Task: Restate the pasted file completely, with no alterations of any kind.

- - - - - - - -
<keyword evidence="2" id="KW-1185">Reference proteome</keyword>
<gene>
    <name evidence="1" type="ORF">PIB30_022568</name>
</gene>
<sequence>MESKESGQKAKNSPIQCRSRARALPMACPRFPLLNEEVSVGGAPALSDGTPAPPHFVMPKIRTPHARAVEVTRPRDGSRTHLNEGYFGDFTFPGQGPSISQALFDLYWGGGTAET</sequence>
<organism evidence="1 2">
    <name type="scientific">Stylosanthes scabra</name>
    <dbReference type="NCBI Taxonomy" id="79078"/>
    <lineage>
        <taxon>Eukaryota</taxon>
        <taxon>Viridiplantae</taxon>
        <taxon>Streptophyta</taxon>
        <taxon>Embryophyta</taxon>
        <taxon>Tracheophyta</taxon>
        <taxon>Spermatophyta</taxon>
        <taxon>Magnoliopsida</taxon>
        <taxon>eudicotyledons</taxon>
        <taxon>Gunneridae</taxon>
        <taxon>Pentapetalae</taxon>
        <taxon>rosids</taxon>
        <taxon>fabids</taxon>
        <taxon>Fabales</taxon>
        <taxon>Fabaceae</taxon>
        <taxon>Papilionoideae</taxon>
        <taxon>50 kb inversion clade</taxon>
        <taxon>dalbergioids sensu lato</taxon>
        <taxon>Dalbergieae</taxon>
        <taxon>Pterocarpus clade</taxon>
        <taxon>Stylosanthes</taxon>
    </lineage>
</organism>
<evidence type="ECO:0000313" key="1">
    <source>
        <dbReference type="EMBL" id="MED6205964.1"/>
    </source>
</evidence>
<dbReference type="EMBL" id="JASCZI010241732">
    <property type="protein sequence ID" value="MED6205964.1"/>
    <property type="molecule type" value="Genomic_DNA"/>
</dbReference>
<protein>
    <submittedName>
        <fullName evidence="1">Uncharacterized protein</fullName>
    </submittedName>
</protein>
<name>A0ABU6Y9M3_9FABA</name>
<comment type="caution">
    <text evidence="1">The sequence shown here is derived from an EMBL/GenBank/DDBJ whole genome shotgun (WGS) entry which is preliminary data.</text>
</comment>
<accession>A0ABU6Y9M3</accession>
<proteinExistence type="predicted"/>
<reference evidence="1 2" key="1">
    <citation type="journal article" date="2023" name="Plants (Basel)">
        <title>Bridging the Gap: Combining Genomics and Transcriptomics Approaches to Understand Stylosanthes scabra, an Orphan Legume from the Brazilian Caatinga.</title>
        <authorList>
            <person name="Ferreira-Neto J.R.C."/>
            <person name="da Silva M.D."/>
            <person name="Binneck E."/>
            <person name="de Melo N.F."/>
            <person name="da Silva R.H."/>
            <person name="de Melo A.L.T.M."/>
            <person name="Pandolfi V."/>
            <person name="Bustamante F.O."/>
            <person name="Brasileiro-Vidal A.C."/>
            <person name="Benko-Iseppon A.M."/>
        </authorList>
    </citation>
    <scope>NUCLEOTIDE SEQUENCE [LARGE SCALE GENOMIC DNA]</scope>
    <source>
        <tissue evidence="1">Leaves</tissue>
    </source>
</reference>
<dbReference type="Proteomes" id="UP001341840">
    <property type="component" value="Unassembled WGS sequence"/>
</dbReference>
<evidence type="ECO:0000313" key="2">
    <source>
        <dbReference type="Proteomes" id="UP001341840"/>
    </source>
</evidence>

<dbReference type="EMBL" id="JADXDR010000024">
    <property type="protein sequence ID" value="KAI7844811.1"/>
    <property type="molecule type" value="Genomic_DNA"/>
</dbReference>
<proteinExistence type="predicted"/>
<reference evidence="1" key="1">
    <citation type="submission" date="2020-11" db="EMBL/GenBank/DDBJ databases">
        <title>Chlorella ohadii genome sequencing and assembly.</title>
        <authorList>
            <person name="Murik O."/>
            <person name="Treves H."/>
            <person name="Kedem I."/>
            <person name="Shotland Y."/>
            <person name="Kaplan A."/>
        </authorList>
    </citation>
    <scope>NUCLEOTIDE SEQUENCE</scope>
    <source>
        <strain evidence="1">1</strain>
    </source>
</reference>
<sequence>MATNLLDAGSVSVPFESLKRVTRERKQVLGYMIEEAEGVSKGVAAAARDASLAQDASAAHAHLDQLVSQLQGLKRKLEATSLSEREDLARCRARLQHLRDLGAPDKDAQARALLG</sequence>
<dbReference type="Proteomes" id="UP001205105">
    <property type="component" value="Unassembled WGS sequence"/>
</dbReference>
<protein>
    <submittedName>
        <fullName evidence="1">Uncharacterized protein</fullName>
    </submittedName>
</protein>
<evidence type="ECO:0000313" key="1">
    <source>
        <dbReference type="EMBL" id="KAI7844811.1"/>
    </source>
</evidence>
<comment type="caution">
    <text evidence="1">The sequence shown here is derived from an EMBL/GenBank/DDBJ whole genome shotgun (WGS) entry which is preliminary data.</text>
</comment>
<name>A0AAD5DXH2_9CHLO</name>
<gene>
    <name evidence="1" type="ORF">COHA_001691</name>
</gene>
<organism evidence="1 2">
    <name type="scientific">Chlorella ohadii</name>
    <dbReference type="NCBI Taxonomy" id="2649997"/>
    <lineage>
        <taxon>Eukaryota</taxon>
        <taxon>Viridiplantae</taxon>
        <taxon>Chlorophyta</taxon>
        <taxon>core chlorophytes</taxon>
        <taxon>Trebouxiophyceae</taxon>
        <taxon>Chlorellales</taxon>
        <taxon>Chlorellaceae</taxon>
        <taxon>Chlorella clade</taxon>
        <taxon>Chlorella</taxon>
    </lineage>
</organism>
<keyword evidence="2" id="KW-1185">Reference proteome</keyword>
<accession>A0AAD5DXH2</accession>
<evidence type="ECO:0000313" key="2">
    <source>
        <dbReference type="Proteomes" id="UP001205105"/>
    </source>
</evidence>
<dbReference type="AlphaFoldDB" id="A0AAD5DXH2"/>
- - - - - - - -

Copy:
<keyword evidence="2" id="KW-1185">Reference proteome</keyword>
<gene>
    <name evidence="1" type="ORF">PIB30_022568</name>
</gene>
<sequence>MESKESGQKAKNSPIQCRSRARALPMACPRFPLLNEEVSVGGAPALSDGTPAPPHFVMPKIRTPHARAVEVTRPRDGSRTHLNEGYFGDFTFPGQGPSISQALFDLYWGGGTAET</sequence>
<organism evidence="1 2">
    <name type="scientific">Stylosanthes scabra</name>
    <dbReference type="NCBI Taxonomy" id="79078"/>
    <lineage>
        <taxon>Eukaryota</taxon>
        <taxon>Viridiplantae</taxon>
        <taxon>Streptophyta</taxon>
        <taxon>Embryophyta</taxon>
        <taxon>Tracheophyta</taxon>
        <taxon>Spermatophyta</taxon>
        <taxon>Magnoliopsida</taxon>
        <taxon>eudicotyledons</taxon>
        <taxon>Gunneridae</taxon>
        <taxon>Pentapetalae</taxon>
        <taxon>rosids</taxon>
        <taxon>fabids</taxon>
        <taxon>Fabales</taxon>
        <taxon>Fabaceae</taxon>
        <taxon>Papilionoideae</taxon>
        <taxon>50 kb inversion clade</taxon>
        <taxon>dalbergioids sensu lato</taxon>
        <taxon>Dalbergieae</taxon>
        <taxon>Pterocarpus clade</taxon>
        <taxon>Stylosanthes</taxon>
    </lineage>
</organism>
<evidence type="ECO:0000313" key="1">
    <source>
        <dbReference type="EMBL" id="MED6205964.1"/>
    </source>
</evidence>
<dbReference type="EMBL" id="JASCZI010241732">
    <property type="protein sequence ID" value="MED6205964.1"/>
    <property type="molecule type" value="Genomic_DNA"/>
</dbReference>
<protein>
    <submittedName>
        <fullName evidence="1">Uncharacterized protein</fullName>
    </submittedName>
</protein>
<name>A0ABU6Y9M3_9FABA</name>
<comment type="caution">
    <text evidence="1">The sequence shown here is derived from an EMBL/GenBank/DDBJ whole genome shotgun (WGS) entry which is preliminary data.</text>
</comment>
<accession>A0ABU6Y9M3</accession>
<proteinExistence type="predicted"/>
<reference evidence="1 2" key="1">
    <citation type="journal article" date="2023" name="Plants (Basel)">
        <title>Bridging the Gap: Combining Genomics and Transcriptomics Approaches to Understand Stylosanthes scabra, an Orphan Legume from the Brazilian Caatinga.</title>
        <authorList>
            <person name="Ferreira-Neto J.R.C."/>
            <person name="da Silva M.D."/>
            <person name="Binneck E."/>
            <person name="de Melo N.F."/>
            <person name="da Silva R.H."/>
            <person name="de Melo A.L.T.M."/>
            <person name="Pandolfi V."/>
            <person name="Bustamante F.O."/>
            <person name="Brasileiro-Vidal A.C."/>
            <person name="Benko-Iseppon A.M."/>
        </authorList>
    </citation>
    <scope>NUCLEOTIDE SEQUENCE [LARGE SCALE GENOMIC DNA]</scope>
    <source>
        <tissue evidence="1">Leaves</tissue>
    </source>
</reference>
<dbReference type="Proteomes" id="UP001341840">
    <property type="component" value="Unassembled WGS sequence"/>
</dbReference>
<evidence type="ECO:0000313" key="2">
    <source>
        <dbReference type="Proteomes" id="UP001341840"/>
    </source>
</evidence>

<dbReference type="EMBL" id="JADXDR010000024">
    <property type="protein sequence ID" value="KAI7844811.1"/>
    <property type="molecule type" value="Genomic_DNA"/>
</dbReference>
<proteinExistence type="predicted"/>
<reference evidence="1" key="1">
    <citation type="submission" date="2020-11" db="EMBL/GenBank/DDBJ databases">
        <title>Chlorella ohadii genome sequencing and assembly.</title>
        <authorList>
            <person name="Murik O."/>
            <person name="Treves H."/>
            <person name="Kedem I."/>
            <person name="Shotland Y."/>
            <person name="Kaplan A."/>
        </authorList>
    </citation>
    <scope>NUCLEOTIDE SEQUENCE</scope>
    <source>
        <strain evidence="1">1</strain>
    </source>
</reference>
<sequence>MATNLLDAGSVSVPFESLKRVTRERKQVLGYMIEEAEGVSKGVAAAARDASLAQDASAAHAHLDQLVSQLQGLKRKLEATSLSEREDLARCRARLQHLRDLGAPDKDAQARALLG</sequence>
<dbReference type="Proteomes" id="UP001205105">
    <property type="component" value="Unassembled WGS sequence"/>
</dbReference>
<protein>
    <submittedName>
        <fullName evidence="1">Uncharacterized protein</fullName>
    </submittedName>
</protein>
<evidence type="ECO:0000313" key="1">
    <source>
        <dbReference type="EMBL" id="KAI7844811.1"/>
    </source>
</evidence>
<comment type="caution">
    <text evidence="1">The sequence shown here is derived from an EMBL/GenBank/DDBJ whole genome shotgun (WGS) entry which is preliminary data.</text>
</comment>
<name>A0AAD5DXH2_9CHLO</name>
<gene>
    <name evidence="1" type="ORF">COHA_001691</name>
</gene>
<organism evidence="1 2">
    <name type="scientific">Chlorella ohadii</name>
    <dbReference type="NCBI Taxonomy" id="2649997"/>
    <lineage>
        <taxon>Eukaryota</taxon>
        <taxon>Viridiplantae</taxon>
        <taxon>Chlorophyta</taxon>
        <taxon>core chlorophytes</taxon>
        <taxon>Trebouxiophyceae</taxon>
        <taxon>Chlorellales</taxon>
        <taxon>Chlorellaceae</taxon>
        <taxon>Chlorella clade</taxon>
        <taxon>Chlorella</taxon>
    </lineage>
</organism>
<keyword evidence="2" id="KW-1185">Reference proteome</keyword>
<accession>A0AAD5DXH2</accession>
<evidence type="ECO:0000313" key="2">
    <source>
        <dbReference type="Proteomes" id="UP001205105"/>
    </source>
</evidence>
<dbReference type="AlphaFoldDB" id="A0AAD5DXH2"/>